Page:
“I see it all perfectly; there are two possible situations - one can either do this or that. My honest opinion and my friendly advice is this: do it or do not do it - you will regret both.”
Danish basketball theorist Soren Kierkegaard never solved the quandry of the foul or defend. His famous “you will regret both” is borne out every time a team fails to foul and surrenders a game tying three or does foul but then fails to convert on their end.
Kierkegaard passed before he figured out foul or defend (possibly leading to his eventual “whether you hang yourself or do not hang yourself, you will regret both” conclusion) and therefore missed the 2007 NCAA tournament game where Greg Oden blatantly cheated and Sean Miller elected not to foul with a three point lead late. Ron Lewis drilled a three, Xavier lost, and every member of Xavier Nation was transported right back to that moment on Sunday.
Like Miller, Travis Steele elected not to foul. Georgetown’s three pointer went begging, only just, and Xavier took a vital Q1 bubble win. Twitter was, predictably and reasonably, split. Coach Steele himself said in the post game press conference that he feared a tip back out by one of Georgetown's active bigs. Both Q and Tyrique Jones advocated for playing for the stop, so X did. Left unsaid was that this team in a free throw shooting contest is a recipe for disaster.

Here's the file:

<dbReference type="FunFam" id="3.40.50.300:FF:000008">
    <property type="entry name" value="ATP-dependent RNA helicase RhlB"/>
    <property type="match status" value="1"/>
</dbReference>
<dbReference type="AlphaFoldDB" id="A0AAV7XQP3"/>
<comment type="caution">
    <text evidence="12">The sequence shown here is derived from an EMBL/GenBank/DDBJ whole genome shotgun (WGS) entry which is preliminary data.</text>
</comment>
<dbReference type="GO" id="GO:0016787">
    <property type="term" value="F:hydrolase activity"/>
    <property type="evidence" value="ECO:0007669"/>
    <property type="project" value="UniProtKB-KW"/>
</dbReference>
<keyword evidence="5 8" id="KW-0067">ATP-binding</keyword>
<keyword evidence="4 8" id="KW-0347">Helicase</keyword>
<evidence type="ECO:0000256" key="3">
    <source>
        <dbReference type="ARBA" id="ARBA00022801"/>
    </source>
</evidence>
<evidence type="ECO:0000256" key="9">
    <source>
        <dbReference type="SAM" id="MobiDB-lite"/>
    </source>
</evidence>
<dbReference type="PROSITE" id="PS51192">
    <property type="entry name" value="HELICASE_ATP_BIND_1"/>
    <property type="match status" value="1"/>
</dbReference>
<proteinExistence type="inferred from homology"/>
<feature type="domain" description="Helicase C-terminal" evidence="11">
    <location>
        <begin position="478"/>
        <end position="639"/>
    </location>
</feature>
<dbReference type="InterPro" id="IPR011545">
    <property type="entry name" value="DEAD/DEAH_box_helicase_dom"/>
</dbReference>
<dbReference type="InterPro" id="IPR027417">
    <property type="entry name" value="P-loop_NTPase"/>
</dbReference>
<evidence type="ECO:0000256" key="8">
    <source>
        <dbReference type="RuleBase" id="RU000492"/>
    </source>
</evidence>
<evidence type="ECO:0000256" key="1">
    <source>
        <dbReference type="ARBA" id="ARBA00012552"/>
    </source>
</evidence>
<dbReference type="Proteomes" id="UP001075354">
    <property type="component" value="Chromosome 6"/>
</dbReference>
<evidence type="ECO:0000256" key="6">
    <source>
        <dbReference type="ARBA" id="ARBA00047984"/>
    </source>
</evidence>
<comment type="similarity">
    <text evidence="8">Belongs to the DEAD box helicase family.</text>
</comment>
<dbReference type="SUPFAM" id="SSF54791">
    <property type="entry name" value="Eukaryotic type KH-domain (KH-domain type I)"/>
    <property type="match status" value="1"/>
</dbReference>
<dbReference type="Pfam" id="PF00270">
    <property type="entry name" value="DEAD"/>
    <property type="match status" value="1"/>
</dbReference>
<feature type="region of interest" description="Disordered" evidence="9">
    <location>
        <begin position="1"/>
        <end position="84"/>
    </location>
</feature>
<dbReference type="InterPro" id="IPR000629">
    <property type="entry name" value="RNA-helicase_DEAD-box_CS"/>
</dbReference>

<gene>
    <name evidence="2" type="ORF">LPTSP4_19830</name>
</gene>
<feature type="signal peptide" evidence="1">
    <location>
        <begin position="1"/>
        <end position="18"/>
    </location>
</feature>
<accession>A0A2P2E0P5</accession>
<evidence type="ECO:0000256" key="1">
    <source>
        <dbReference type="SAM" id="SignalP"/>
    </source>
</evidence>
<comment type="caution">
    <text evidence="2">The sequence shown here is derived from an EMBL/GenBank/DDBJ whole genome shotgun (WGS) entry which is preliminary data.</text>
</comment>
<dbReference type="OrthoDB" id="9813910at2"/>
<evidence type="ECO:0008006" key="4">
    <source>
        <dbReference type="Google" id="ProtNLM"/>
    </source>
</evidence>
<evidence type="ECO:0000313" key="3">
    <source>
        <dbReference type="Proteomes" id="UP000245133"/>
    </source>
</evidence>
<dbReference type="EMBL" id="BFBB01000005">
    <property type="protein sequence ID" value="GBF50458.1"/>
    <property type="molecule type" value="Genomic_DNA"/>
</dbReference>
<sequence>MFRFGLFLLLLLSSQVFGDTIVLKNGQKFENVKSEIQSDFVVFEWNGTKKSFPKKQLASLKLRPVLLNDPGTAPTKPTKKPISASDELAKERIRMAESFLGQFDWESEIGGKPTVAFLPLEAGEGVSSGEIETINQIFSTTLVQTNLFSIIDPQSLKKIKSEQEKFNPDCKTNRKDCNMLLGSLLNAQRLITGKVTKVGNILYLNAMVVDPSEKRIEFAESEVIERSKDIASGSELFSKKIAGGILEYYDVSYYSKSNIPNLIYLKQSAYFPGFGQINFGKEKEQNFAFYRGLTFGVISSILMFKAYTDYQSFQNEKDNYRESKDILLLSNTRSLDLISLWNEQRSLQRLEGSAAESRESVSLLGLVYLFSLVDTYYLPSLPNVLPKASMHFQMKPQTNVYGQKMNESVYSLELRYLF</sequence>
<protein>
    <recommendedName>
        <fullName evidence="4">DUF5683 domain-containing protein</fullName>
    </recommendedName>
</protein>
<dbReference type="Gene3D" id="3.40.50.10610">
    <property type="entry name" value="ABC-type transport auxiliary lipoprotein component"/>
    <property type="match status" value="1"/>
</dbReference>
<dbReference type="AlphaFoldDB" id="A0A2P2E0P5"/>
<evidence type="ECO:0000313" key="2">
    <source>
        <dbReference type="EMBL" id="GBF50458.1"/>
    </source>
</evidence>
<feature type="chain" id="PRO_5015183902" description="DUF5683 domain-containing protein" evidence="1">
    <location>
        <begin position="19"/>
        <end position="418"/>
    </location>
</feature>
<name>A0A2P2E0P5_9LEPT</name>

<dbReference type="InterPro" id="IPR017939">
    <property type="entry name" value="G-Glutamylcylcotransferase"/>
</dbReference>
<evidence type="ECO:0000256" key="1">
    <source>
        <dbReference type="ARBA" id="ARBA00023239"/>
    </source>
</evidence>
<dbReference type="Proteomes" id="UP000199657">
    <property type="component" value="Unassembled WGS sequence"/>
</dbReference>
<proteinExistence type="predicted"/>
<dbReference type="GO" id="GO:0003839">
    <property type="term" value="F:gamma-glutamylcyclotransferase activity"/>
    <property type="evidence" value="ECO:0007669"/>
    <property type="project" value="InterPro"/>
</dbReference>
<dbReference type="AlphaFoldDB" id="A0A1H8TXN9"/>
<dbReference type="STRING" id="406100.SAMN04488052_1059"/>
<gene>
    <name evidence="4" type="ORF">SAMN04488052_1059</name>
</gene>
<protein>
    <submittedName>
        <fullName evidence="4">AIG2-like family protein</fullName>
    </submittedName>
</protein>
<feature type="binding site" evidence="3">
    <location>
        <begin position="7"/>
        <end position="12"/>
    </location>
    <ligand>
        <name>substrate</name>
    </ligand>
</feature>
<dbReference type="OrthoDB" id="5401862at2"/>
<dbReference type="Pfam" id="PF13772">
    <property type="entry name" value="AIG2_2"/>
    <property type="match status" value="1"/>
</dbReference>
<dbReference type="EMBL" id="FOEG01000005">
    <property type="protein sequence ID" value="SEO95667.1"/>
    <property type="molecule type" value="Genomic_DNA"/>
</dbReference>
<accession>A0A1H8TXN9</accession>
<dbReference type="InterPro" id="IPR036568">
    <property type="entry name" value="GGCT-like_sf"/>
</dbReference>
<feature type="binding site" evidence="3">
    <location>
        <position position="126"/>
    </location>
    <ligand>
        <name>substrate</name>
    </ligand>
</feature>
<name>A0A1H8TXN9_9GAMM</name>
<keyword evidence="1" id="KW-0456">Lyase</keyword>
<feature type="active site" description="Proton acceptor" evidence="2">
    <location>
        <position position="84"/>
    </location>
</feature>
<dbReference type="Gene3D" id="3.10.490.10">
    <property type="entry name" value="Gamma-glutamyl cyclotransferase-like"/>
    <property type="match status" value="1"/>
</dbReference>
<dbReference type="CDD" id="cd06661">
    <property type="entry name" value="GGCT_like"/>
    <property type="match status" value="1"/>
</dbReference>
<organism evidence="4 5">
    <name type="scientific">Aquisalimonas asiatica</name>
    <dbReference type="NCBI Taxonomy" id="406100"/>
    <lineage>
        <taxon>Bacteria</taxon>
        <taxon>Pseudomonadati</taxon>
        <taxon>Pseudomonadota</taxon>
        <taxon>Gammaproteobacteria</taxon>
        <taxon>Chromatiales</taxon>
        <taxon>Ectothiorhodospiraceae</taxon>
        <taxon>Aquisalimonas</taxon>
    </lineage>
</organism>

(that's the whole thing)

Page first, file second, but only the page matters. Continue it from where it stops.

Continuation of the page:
So which is correct? Up three with less than ten seconds left, what should the defending team do? In this day and age there is surely data on which the correct choice is.
There is data, actually, but it isn’t as helpful as you might think. Both Ken Pomeroy and Harvard Sports Analysis have looked at the foul or defend situation. First off, teams that are up three with under 10 seconds to play are in a great situation. The other team needs to shoot a three pointer in that possession (please ignore announcers saying a quick two is the way to go, it isn’t) and the leading team has a better than 85% chance of winning no matter which option they take.
Yes, no matter which option they take. Unless you foul a three point shooter, which still leads to a win far more often than not, it essentially doesn’t matter if you choose to foul or defend. The numbers as run by KenPom and by Harvard show that the only difference in the outcome between fouling or defending is statistical noise. Neither strategy is more or less likely to lead to a win. A team that has played itself into a three point lead with only seconds left is going to win roughly 90% of the time whether they foul or whether they defend. There is no meaningful statistical difference.
The reason the foul argument has gained so much traction recently is because in not fouling the emotional impact of a made three pointer registers heavily. That makes it seem like foul was the right choice because of the very immediate feedback of watching the other team celebrate tying the game. However, Ken Pomeroy’s numbers found that teams shoot 16.1% behind the arc on those possessions when the leading opponent chooses to defend and they actually get a shot off.
All of which brings us back to Soren Kierkegaard, the founder of rational basketball philosophy. When it comes to foul or defend you can do it, or do it not, you may very well regret it either way.